Published: October 25th, 2014
Updated: October 25, 2014
To reduce the cost associated with hosting and updating two Websites, Navy Recruiting Command will be shutting down navyreserve.com according to its Fiscal Year 2015 Business Plan published Thursday. The content from navyreserve.com will be incorporated into navy.com. When released, the new navy.com site is expected to allow for a better overall user experience by providing a single resource for learning about the Active Duty and Reserve Components of the United States Navy. The newly upgraded navy.com Website is expected to be live between November 14, 2014 and February 15, 2015. According to the plan, the delay in deployment hinges on the Navy’s general upgrade to Internet (Read the rest of the article…)
Published: October 17th, 2014
Updated: May 21, 2015
When determining what issues can be a medical, dependency, drug, or conduct waiver for the military, the data for those who received an untimely discharged is gathered by the service’s and the Department of Defense where a continual analysis is performed. The data collected will include such information as prior service issues, type of waivers conducted, etc. Based on the trends indicated by the data, modifications are made as to whether it is cost effective to allow waivers for certain issues and behaviors to become more restrictive or whether they should be allowed consideration at all.
For example, when it was found that a significant number of people joined the military who had a history of shoulder dislocations later had a high recurrence rate of injury that led to limited duty or even a medical discharge, it became less likely that people who had a history of shoulder dislocations would be allowed to serve. Restricting them from joining helps maintain the general readiness of the fleet, and it saves the taxpayer dollars. This is generally how medical disqualifications are established. The same can be said for other types of waivers.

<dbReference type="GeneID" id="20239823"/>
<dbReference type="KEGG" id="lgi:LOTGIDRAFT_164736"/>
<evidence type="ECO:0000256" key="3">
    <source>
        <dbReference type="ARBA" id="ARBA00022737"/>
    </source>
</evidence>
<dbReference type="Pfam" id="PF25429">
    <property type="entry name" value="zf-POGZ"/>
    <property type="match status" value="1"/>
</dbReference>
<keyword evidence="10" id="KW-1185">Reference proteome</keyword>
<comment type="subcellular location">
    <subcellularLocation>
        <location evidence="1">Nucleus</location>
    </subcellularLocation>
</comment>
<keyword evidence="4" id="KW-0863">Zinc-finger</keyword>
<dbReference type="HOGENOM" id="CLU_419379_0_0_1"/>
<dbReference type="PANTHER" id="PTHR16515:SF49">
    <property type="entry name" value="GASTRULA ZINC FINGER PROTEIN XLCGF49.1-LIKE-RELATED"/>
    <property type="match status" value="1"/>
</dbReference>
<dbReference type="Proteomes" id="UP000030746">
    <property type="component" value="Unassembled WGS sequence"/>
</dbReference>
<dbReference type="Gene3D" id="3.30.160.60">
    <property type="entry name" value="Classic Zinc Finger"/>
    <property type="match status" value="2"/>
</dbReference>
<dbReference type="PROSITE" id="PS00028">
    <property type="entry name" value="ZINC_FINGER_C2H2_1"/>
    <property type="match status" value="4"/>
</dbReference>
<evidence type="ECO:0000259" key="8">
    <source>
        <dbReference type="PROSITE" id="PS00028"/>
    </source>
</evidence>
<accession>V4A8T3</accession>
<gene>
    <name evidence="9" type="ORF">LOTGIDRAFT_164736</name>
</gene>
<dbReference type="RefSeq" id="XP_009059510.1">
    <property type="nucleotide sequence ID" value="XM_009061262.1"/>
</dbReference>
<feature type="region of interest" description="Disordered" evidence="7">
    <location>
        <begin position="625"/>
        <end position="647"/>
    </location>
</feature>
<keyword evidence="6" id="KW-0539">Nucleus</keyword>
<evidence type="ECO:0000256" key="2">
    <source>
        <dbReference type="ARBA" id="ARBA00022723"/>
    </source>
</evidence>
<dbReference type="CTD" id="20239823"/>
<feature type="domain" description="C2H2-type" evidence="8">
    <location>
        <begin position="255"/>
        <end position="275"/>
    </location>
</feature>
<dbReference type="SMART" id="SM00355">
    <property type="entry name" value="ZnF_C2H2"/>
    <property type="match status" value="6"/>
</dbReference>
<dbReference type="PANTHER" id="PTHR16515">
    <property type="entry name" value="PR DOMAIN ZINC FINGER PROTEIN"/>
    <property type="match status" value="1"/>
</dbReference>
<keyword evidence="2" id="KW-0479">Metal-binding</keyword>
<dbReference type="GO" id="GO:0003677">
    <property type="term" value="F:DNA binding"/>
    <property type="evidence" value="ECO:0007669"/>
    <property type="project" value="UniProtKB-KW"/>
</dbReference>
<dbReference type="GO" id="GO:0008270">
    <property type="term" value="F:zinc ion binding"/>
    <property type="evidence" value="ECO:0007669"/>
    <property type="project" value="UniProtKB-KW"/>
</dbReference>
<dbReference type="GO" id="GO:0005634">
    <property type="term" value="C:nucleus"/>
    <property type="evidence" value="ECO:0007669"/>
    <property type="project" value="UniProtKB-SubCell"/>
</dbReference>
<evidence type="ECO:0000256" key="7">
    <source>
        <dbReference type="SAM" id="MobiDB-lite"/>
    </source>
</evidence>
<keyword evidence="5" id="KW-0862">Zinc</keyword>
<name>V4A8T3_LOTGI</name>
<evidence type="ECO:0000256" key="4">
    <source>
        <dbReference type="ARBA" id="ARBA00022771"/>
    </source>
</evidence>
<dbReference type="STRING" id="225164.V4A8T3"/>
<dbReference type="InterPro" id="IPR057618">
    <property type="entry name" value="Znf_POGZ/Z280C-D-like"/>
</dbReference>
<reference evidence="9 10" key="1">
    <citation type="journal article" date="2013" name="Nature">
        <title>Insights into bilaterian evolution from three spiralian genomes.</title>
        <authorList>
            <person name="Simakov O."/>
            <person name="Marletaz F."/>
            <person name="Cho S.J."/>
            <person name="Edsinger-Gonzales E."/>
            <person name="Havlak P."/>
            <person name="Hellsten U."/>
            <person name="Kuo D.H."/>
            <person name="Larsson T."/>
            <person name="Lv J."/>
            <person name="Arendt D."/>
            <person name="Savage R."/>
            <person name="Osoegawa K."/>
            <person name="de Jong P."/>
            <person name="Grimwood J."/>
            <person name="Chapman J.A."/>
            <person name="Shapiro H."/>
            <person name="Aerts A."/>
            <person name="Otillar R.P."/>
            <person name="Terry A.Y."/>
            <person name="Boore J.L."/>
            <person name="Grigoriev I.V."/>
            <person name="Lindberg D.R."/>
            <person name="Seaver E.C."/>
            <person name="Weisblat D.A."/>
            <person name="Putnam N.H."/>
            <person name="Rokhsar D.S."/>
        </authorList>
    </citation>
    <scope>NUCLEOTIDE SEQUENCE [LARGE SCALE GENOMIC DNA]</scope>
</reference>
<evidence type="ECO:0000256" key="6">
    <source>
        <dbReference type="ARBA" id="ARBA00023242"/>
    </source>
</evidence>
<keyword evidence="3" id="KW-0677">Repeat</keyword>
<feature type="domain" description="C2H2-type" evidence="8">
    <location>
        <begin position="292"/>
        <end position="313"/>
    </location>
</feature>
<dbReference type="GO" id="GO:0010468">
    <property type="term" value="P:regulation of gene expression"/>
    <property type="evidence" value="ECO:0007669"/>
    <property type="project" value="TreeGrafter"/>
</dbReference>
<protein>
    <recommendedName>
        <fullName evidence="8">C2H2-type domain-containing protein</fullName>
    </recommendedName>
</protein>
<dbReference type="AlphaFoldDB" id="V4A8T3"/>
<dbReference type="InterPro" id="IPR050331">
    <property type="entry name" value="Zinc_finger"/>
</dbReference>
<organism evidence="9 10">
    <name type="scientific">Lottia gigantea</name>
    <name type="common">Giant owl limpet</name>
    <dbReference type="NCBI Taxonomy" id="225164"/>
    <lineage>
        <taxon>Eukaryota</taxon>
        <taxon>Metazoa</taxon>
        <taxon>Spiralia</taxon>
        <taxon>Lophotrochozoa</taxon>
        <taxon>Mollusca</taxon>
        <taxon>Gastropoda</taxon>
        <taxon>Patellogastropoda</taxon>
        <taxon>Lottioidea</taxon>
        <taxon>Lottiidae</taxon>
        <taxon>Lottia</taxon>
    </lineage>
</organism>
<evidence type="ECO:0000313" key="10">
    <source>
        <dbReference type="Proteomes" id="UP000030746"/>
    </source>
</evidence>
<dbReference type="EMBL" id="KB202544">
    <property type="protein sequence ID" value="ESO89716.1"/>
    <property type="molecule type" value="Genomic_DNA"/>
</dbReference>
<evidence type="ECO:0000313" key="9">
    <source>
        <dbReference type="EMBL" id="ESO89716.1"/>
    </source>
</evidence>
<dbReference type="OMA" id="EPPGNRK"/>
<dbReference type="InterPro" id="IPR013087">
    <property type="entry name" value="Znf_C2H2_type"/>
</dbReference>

Having a history of even one time cocaine usage requires a drug use waiver for enlistment and commissioning. The reason a waiver is required is for the same reason as for the shoulder example; Servicemembers who had a prior history of that type of behavior showed a greater risk of repeat behavior, downtime, or discharge than those who did not. As a matter of fact, for drug usage and abuse and the problems it caused in the fleet, that is what initiated the military’s in-service drug policy of zero tolerance in the early 1980s.
As long as we continue to mitigate the costs through analysis, I (Read the rest of the article…)
Published: September 30th, 2014
Updated: April 25, 2015
Navy Recruiting Command’s Admiral’s Accelerator Award (AAA) is a quarterly award that provides, in part, an incentive for recruiters and job classifiers to fill ratings and programs that could use a boost in qualified personnel. The current guidance runs from October 1 through December 31, 2014 (the first quarter of the fiscal year). Of course, any rating could be available on any day, but due to the emphasis, the following ratings and programs listed should have a higher visibility from the first processing day October. Yes, tomorrow.
Some of the programs and ratings on the list remain the same as the last AAA, but there are some new arrivals!
Expect the ship date to be with in FY-2015 (ship to boot-camp by September 30, 2015)
(Read the rest of the article…)
Published: September 11th, 2014
Updated: April 3, 2015
The sun comes up pretty early down in Southern Louisiana, but not before the hardworking souls that toil away over the lands to produce the nourishment required to live. You get used to the heat, the humidity, and even the insects, but you never get used to pains of hunger, especially when it is pain felt by those of your own family.
Fred Gill Jr. was born on October 19, 1923, just outside of Kentwood, Louisiana. Even before the Great Depression, life in the rural South was tough. Fred recalls, “If you didn’t have a farm and work, you didn’t eat.” As a kid growing up, there wasn’t much time to contemplate the problems outside his own. His entire world was his family and friends of that small country town.
Patriotism in rural America has always been strong. When the radio announced the attack on Pearl Harbor, Fred, just like every other red-blooded American was ready to answer the call, but leaving at that time would have put unbearable strain on the family. His father needed his help to feed his younger siblings. His mother was very ill. Fred’s war was much closer to home.
The urge to serve our country was strong. After his mother’s passing, and life started to stabilize at home, he was ready.
In late 1942, Fred made his way about 90 miles south to New Orleans where he ended up at the door (Read the rest of the article…)